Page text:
There’s No Rage Cleaning Happening Here

by Kristen Mae
Originally Published: 
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Occasionally I’ll come across a social media post or an article in which a parent bemoans their family’s lack of involvement in maintaining the house. The poster will say they’re “rage cleaning.” They’ll say they’ve “finally cracked” and decided to just “do it myself.” Often, it’s a mom who has reached her limit for the amount of mess she can handle in her teenager’s room or bathroom (or both), and she has decided to just clean it all herself. “When will this kid learn?” she’ll ask with, I assume, a strained voice and a maniacal twitch in her eye.

I think that last question is usually meant to be rhetorical, and I’m not going to be the douchebag who offers unsolicited advice, but if she were specifically asking me for an answer, I’d say “never.” Her kid is never going to learn, at least not as long as she keeps cleaning their messes for them. They are going to keep expecting her to do what she’s been doing, because people love keeping a status quo that benefits them. Our kids are human too, after all.

Of course, sometimes rage-cleaning is just that — mindless and perhaps unnecessary cleaning purely as a means to release pent up anger at the world that has no place to go but your toilet, literally.

But rage-cleaning because you’ve had it with your family not helping out? That’s a whole different enchilada. Fellow parents, don’t do this to yourself. Don’t pretend you’re all out of options. Give your freeloading kids chores. Even little kids can help out with age-appropriate tasks. Nobody should have the sole responsibility of cleaning an entire house when other able-bodied individuals live in that house with them.

I’ve heard some parents excuse their slobby teenager’s mess because their kid is “too busy” or “stressed out.” I get that kids are overscheduled and that now during a pandemic they might also be dealing with additional stress, but they still need to do chores. Chores aren’t “helping out.” They’re basic life skills, like brushing your teeth or tying your shoes. They’re also routine and mundane, and in the midst of the stress that comes with pandemic uncertainty, kids need routine and mundane.

I have rage-cleaned. Usually it’s my own damn closet because I’m fed up with the accumulation of clothes that I think I’ll fit into again one day, or the 15 Amazon boxes I’m saving “for Christmas” even though I know perfectly well I’ll only need three or four of them. It’s my own clutter that sends me into a rage. But the rest of the house? I share that work with my kids. Their rooms and bathroom? I don’t touch. I do not rage-clean other people’s messes, and no other parent should feel they have to, either.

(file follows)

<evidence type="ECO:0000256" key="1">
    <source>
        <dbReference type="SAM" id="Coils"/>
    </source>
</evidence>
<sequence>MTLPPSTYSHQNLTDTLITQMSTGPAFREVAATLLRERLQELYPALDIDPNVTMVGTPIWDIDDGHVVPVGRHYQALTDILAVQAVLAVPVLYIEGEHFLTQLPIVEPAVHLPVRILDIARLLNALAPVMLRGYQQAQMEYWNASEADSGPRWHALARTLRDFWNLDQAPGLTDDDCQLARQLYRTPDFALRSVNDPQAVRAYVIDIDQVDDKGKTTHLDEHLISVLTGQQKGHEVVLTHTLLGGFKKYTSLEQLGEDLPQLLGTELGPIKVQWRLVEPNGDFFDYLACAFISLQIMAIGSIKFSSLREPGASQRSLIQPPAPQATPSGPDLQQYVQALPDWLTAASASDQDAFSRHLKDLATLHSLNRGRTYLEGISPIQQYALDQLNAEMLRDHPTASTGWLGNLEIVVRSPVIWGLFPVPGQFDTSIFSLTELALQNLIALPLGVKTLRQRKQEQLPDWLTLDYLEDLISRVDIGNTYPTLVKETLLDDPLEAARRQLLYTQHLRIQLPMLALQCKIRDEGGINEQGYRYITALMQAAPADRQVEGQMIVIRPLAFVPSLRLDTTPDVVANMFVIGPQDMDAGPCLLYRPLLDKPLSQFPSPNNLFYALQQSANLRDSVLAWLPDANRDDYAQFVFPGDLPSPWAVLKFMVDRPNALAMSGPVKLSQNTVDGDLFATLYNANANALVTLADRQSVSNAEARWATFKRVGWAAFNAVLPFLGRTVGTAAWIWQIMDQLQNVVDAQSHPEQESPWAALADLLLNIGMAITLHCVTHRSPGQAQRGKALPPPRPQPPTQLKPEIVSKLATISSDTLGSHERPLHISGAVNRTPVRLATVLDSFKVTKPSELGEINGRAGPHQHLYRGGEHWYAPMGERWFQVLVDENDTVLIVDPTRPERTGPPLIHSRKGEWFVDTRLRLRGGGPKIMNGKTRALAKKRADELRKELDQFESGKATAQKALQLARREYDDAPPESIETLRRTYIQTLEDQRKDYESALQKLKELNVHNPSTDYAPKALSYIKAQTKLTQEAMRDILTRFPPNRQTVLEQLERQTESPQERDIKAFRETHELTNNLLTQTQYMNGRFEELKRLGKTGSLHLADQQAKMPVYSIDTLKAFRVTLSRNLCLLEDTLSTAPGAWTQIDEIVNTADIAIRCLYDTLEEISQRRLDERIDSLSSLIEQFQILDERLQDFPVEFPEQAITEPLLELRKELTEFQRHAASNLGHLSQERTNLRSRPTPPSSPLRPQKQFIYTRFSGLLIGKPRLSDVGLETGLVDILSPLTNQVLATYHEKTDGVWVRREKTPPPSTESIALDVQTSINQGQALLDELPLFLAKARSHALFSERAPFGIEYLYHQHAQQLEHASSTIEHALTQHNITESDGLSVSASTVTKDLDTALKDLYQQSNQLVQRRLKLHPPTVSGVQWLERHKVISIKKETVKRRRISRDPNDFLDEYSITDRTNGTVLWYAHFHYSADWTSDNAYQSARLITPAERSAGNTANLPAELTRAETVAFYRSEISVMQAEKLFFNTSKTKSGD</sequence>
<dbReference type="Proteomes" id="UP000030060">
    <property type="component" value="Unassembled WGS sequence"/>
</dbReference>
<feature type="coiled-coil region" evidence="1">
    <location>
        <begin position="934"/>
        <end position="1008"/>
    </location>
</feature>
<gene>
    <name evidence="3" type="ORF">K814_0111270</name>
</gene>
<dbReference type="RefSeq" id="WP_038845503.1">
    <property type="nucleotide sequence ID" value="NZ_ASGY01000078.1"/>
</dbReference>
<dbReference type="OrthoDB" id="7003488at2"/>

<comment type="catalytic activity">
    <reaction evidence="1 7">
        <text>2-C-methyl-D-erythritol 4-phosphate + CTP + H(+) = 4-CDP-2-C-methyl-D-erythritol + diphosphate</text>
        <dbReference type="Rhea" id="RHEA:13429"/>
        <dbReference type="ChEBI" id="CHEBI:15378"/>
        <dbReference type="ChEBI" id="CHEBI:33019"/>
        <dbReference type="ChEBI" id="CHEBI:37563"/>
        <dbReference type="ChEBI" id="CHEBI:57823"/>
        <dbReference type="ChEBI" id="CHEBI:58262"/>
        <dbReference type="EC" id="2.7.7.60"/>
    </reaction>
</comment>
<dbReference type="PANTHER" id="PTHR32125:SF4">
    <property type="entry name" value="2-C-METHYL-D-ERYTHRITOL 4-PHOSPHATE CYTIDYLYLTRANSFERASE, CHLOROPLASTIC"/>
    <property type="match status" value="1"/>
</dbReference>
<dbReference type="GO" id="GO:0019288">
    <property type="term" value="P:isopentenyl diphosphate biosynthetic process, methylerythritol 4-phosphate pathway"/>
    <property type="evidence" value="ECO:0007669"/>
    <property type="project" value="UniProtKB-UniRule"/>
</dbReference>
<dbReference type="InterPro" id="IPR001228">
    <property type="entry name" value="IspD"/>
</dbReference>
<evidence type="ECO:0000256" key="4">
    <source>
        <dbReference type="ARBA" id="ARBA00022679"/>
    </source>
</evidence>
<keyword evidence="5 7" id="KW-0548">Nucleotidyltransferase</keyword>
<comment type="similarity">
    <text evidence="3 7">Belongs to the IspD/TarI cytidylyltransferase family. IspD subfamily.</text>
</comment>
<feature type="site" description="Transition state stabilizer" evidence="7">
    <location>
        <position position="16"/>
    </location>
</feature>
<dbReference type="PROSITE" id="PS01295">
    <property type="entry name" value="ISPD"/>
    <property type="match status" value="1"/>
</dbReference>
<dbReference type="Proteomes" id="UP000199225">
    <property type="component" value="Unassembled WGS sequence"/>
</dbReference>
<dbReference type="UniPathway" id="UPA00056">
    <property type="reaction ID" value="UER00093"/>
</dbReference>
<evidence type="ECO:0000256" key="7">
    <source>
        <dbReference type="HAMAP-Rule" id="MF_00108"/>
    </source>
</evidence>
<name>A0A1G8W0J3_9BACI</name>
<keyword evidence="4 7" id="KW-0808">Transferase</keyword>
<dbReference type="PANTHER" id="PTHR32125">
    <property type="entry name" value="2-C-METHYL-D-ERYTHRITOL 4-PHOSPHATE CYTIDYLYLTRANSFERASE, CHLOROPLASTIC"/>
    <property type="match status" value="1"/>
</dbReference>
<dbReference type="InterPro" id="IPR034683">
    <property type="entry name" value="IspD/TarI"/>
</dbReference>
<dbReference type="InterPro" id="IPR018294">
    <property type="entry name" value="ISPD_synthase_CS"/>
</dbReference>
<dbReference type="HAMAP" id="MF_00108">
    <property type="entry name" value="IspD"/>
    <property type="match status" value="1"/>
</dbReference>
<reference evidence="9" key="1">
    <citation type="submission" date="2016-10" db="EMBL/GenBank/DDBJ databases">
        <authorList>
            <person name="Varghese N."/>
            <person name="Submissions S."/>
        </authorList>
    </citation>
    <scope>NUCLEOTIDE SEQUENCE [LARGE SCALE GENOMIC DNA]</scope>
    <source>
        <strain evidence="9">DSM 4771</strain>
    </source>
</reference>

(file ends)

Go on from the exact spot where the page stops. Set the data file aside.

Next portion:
When my kids were younger, we had a laminated chore chart on the refrigerator. Until chores were done, no screen time. Now they know the drill, and if they forget, I shout across the house for them to do whatever needs doing. There have been times they’ve given me pushback, of course, but they really don’t enjoy the “you live here, you help” lecture and threat of losing screen time that follows, so usually they just hop up and do what I’ve asked.

Chores aren’t negotiable. You live in a house, you help clean that house, period. It’s just me and my kids in this house, no partner to help. It’s a small house, thank goodness, and that makes cleaning way easier, but that doesn’t mean my kids get out of helping. I expect them to clean, and now that they’re 14 and 10, I also expect them to do a good job of it. I “inspect” their bathroom after they’ve cleaned it, calling them back in to fix any pee spots or hairballs they missed. If they’ve swept or vacuumed and miss a section, I make them come back and redo it. For a long time, my son put just-washed pots and pans to dry right-side up instead of upside-down so they could drain. I always called him back to do it the right way, because dammit, I’m not doing his shit for him. And I’m definitely not sending him out into the world not knowing that pots air dry best upside-down and have his future spouse look at him and wonder where his mother went wrong with him.

I promise I’m not as drill-sergeant strict as it may seem — I let little things go if the job was well-done overall. I just expect to see my kids have obviously put in some effort, and I want them to possess the knowledge of how to clean a house from stem to stern before they reach adulthood. I refuse to let them slack, allow my anger to fester, and then suddenly feel compelled to “rage-clean.”

Does any of this mean my house is perfect? Of course not. We have clutter and dust accumulation and baskets of clean laundry that sit for a few days before we finally fold them like any other family. But does it mean my house is always liveable and clean-ish and I’m never driven to the point of rage-cleaning? Yes, definitely! And I don’t like seeing my fellow parents feel like the cleaning of the house rests entirely on their shoulders or that their family is taking advantage of them.

If your family’s mess is making you ragey, kick their behinds into gear and make them clean! Write up a list to break down the tasks if you have to so it’s not as overwhelming to your novice helpers. Changing the WiFi password is an excellent motivator. No one deserves to be driven to rage-cleaning because of slacker family members who don’t do their share. At least make the adjustment from rage-cleaning to rage-delegating. Hey, we have to start somewhere, right?

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